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Spotlight Report

Past flock has warm memories of tenure

By Steve Eder, Globe Correspondent, 7/2/2003


Rev. Edward J. Healey of St. Mary of the Assumption Cathedral said O'Malley is "sincerely a man of faith." (Globe Staff Photo / Barry Chin)

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Excerpts from O'Malley's remarks
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 The James Porter case
Bishop O'Malley led the Fall River diocese during the James Porter sex abuse scandal in the early 1990s.  
Coverage from the archives

 The predecessor
Coverage of Law's resignation

ALL RIVER - Wearing a long brown robe and sandals in any weather, Sean O'Malley was a familiar sight in Fall River.

Cloaked in the traditional garb of a Capuchin friar, the bishop of the Fall River Diocese walked the city's streets, warmly greeting friends and strangers, residents recalled yesterday. He answered nearly all community requests, those who know him say, and on one occasion, offered prayers at the hospital bed of a Eucharistic minister at 10 p.m., when the man's family asked for O'Malley's presence.

Less than an hour after O'Malley was named archbishop-elect of the Boston Archdiocese, Catholics in the diocese he formerly ran had nothing but praise for their former spiritual leader. They spoke of the deft way he handled a clergy sexual abuse scandal in Fall River in the early 1990s and of the bonds he forged with immigrant communities.

''He was very good,'' longtime Fall River resident Mary Gagnon said while leaving an 8 a.m. Mass at Sacred Heart Church. ''His social skills go from the elite to the immigrant.''

''I don't think they could have chosen anyone so kind with the people, so easy to talk to,'' Phyllis Stanton, 76, said as she approached Holy Name Church for 7 a.m. Mass. ''He is a wonderful man.''

O'Malley, 59, led the Fall River Diocese from 1992 until October. He was the sixth bishop to lead the diocese, appointed amid a clergy abuse scandal. O'Malley left to become bishop of the Diocese of Palm Beach, Fla., , succeeding two bishops who had resigned in the previous five years after being accused of molesting boys.

''We got to see the best of him when he first came here,'' Joe McGrady, said as he left Mass at Holy Name. ''He put everything to rest.''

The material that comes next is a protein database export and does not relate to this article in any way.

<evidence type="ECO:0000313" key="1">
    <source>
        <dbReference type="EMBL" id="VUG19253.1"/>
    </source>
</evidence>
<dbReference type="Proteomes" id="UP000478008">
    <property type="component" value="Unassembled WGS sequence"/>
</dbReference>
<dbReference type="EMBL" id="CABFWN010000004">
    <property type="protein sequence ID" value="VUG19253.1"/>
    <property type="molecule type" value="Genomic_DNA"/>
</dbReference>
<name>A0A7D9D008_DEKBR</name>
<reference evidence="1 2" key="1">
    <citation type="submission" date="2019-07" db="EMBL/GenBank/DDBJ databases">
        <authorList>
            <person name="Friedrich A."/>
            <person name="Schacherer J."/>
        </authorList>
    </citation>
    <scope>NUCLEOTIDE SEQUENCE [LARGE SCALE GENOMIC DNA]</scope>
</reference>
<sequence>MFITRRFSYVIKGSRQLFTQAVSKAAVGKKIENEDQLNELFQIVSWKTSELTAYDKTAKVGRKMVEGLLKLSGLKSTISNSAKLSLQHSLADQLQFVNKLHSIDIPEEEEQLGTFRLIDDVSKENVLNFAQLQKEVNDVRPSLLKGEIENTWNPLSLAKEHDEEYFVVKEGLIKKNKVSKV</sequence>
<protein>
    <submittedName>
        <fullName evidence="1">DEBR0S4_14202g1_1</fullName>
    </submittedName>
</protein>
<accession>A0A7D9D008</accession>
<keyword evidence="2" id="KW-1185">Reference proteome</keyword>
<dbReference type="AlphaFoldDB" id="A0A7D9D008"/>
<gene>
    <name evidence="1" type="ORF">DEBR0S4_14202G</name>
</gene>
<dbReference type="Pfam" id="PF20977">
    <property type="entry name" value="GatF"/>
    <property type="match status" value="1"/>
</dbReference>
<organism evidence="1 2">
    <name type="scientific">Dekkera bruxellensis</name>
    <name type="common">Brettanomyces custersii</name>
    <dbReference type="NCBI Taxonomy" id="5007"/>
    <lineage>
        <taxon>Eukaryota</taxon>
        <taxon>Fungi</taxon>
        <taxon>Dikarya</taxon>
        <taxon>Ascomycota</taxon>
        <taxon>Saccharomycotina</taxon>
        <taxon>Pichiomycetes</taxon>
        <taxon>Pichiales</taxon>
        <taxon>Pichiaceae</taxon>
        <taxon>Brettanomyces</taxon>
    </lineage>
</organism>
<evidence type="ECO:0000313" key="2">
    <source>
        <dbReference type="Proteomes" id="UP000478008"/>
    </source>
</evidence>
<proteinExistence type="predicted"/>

McGrady said O'Malley has a ''heavy cross to bear,'' given the problems in the Boston Archdiocese, but that he was confident the bishop ''can take care of it.''

The praise for O'Malley was given voice at 7 a.m., an hour after Pope John Paul II made the announcement, when the Rev. James Butler, a visiting priest, began Mass at Holy Name by praying for the archbishop-elect's success and for Bishop-elect George W. Coleman of Fall River. In April, Coleman was named to replace O'Malley.

In Fall River, O'Malley led about 350,000 Catholics in 101 parishes in Southeastern Massachusetts, Cape Cod, and the Islands, compared with the 2 million Catholics in 360 parishes around Boston, from Plymouth County to the New Hampshire border and west to the edge of Worcester County.

O'Malley's fluency in Spanish and Portuguese served him well with immigrant parishioners, said the Rev. Marc H. Bergeron of Saint Anne Parish and Shrine.

He also built relationships with Jewish and Protestant congregations in Fall River, Bergeron said during an interview at his church yesterday.

''Bishop O'Malley will have the same sensitivity and be a leader in the community,'' said Bergeron.

At the Cathedral of Saint Mary of the Assumption, the Rev. Edward J. Healey also offered prayers for O'Malley during an early afternoon Mass.

After Mass, Healey described the archbishop-elect as ''kind, intellectual, and sincerely a man of faith,'' adding that ''what you see is what you get in terms of Bishop O'Malley.''

And what Boston will get, he said, is a ''breath of fresh air.''

This story ran on page A25 of the Boston Globe on 7/2/2003.
© Copyright 2003 Globe Newspaper Company.


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